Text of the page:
By: Antony Johnston (writer), Sebastian Fiumara (pencils), John Lucas (inks), Dan Brown (colors), Joe Sabino (letters) & Alejandro Arbona (editor)

The Story: Shang Chi, the Master of Kung Fu, runs into some of the Immortal Weapons for the Iron Fist stories during Spider-Island.

What’s Good: Two reasons to buy this… One, if you’re a Shang Chi fan you’ll want to see what he’s up to.  He’s one of those guys who is a cult favorite, but just cannot carry his own ongoing title.  So, if you want to see him, you have to look out for him in miniseries like this one or when he pops up in the pages of other comics.  This is a pretty good Shang Chi story as he has gotten spider powers (along with the rest of NYC), but is trying to figure out why he has these powers when a few others have been exempted AND why he is having disturbing dreams featuring the Immortal Weapons (who were created during Brubaker and Fraction’s great run on Iron Fist).  It’s fun and quick and features a lot of action.

This is also a comic to get if you like comic art.  I had seen the name Fiumara associated with this title and assumed that meant Max Fiumara.  Then I opened the issue and noticed how completely different this looks than Max’s art and was investigating whether the inker could possibly be having that HUGE of an effect.  Then I noted that this comic was penciled by Sebastian Fiumara.  Different artist (duh!), but really nice nonetheless.  One of the great things about these tie-in miniseries at Marvel is that the editors don’t just farm out art chores to Marvel regulars who aren’t on ongoing books.  Often they give the art chores to up and comers, giving you a chance to see something new and different.  Sebastian is one to keep an eye on because this art kicks ass.  You have wildly energetic characters (important with Shang Chi) that are drawn as if the artist has actually seen someone doing martial arts before (rather than just finding photo reference online).  He has that mix of proper anatomy and rough sketchiness that I so enjoy about artists like Riley Rossmo.  Great panel and page layouts too for those of us who find a bunch of rectangles really boring.  Really nice coloring from Dan Brown too where he matches his coloring to the roughness of the line art.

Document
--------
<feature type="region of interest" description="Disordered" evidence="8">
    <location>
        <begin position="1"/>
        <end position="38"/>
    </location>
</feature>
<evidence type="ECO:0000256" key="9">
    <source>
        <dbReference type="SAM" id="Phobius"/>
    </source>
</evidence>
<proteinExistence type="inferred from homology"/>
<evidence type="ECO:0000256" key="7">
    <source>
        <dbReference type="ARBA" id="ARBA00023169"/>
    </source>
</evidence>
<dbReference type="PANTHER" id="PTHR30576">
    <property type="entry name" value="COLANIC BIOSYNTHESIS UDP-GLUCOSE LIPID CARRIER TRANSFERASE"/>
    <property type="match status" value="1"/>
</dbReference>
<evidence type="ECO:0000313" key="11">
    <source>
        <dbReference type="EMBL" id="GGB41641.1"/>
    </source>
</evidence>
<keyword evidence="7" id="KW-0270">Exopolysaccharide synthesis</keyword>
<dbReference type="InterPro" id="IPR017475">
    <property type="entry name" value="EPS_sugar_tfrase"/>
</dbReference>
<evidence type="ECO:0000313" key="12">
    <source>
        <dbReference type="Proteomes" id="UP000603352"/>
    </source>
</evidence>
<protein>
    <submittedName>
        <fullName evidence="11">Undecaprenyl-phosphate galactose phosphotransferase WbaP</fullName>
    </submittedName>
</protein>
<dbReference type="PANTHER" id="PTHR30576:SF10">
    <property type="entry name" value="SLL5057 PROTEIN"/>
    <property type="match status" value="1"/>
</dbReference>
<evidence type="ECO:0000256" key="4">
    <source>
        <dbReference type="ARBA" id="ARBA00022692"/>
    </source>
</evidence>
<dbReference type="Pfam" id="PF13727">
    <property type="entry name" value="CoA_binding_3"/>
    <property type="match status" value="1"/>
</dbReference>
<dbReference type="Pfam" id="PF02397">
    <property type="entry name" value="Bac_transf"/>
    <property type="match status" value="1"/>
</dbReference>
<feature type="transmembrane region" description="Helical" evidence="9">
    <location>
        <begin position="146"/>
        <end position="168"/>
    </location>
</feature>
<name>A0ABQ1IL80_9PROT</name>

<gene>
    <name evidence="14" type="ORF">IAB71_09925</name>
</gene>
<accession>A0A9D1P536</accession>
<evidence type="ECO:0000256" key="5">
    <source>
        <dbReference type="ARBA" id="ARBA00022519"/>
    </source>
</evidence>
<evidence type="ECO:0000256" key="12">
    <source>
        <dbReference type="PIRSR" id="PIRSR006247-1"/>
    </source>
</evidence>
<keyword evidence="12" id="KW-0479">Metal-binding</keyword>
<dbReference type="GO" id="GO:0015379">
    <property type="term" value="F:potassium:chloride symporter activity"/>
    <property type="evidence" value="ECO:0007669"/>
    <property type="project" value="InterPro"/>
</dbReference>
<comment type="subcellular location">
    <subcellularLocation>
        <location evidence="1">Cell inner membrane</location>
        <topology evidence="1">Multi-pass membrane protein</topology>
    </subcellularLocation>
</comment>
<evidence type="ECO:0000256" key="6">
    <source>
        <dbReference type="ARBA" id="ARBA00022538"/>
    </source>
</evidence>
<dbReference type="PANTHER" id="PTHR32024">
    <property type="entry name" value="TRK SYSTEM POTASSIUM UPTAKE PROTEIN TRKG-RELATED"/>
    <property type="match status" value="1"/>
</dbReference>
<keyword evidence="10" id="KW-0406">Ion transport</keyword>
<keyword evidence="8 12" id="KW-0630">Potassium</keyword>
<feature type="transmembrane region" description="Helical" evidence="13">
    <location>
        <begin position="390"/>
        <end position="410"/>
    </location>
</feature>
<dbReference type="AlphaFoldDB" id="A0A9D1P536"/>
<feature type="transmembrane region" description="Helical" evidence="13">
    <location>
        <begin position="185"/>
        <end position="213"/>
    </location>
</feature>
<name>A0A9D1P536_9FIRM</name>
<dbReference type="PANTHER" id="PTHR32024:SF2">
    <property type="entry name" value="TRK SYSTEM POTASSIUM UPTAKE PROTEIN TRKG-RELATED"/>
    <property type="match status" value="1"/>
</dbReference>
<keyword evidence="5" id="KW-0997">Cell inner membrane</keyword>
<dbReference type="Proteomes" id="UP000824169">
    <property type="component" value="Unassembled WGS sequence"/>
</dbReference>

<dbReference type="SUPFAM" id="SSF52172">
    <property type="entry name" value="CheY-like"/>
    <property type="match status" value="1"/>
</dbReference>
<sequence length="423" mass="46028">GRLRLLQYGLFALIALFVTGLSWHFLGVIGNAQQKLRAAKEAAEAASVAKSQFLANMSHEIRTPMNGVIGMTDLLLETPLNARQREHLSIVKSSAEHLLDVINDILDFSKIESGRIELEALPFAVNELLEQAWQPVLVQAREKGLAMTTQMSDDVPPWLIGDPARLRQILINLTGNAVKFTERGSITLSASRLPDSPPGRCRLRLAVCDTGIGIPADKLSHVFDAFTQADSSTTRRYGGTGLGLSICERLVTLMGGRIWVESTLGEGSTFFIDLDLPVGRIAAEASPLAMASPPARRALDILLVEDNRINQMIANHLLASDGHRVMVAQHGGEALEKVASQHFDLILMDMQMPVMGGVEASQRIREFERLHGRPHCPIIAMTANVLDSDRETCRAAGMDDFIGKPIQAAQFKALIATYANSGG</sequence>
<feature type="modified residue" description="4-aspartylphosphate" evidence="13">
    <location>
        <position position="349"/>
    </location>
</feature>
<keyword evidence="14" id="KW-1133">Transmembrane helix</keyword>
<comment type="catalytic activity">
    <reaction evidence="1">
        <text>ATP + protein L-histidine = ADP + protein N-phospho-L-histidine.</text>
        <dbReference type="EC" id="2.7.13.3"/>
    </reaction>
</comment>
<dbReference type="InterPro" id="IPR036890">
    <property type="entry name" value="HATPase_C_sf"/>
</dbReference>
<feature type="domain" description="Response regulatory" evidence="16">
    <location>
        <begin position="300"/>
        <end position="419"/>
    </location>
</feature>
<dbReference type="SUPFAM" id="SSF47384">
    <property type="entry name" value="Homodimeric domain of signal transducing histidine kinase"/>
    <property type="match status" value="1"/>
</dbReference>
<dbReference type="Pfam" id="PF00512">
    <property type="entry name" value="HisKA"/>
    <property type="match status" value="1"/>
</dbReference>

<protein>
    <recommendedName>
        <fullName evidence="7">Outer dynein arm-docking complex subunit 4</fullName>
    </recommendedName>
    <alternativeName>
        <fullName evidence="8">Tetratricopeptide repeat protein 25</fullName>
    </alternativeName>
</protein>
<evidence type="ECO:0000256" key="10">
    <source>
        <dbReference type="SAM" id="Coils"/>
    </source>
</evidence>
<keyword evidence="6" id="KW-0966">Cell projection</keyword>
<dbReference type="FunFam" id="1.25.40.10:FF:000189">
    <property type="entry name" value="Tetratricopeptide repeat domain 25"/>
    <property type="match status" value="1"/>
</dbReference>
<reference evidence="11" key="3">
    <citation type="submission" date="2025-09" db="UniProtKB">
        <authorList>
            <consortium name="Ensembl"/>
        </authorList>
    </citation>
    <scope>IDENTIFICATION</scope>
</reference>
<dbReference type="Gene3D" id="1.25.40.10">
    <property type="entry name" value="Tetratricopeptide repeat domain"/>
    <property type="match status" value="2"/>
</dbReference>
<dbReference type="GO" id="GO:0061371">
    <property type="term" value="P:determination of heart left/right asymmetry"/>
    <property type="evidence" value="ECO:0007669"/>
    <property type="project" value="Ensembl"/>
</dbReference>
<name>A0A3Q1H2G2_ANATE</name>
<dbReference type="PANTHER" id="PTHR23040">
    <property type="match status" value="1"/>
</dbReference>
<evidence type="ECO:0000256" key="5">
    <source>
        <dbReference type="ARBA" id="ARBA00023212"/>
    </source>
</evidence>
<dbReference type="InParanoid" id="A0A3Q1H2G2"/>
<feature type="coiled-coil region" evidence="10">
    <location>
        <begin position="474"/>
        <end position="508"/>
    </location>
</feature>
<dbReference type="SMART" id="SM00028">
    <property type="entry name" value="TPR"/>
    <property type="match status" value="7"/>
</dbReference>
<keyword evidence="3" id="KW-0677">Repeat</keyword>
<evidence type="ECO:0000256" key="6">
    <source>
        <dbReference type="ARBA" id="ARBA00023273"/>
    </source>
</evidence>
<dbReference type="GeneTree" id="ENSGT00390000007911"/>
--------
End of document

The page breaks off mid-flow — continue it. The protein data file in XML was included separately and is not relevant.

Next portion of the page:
What’s Not As Good: Well, if you’re not a Shang Chi fan or not an art nut, there isn’t much here.  I strongly doubt this miniseries is going to contain the essential facts of Spider-Island, so I could see a majority of comic fans reading this and cursing these damnable event tie-in miniseries that are never “important” and feeling like they’re getting ripped off again.

There are also a few annoyances.  Like, I can never remember how to spell “Shang Chi”, so I was flipping through the opening pages trying to find his name and it doesn’t show up until the 3rd page.  For a bit character, his name should be on the first page.  On a semi humorous note, I also wonder how many of those black t-shirts with the golden dragon does Shang Chi own?  I guess it is kinda his “uniform”, but much like I’ve heard Luke Cage fans bemoan Luke’s “uniform” being a raggedy pair of blue jeans (shirt optional), it seems like Marvel could do better for one of their few Asian heroes.  Not saying he needs to be in spandex, but he can’t be wearing the same t-shirt every day.

Conclusion: If you love Shang Chi or are an art nut, this is a must buy.  Otherwise, you can probably skip it because the story itself doesn’t seem that vital to Spider-Island.

Grade: B

-Dean Stell

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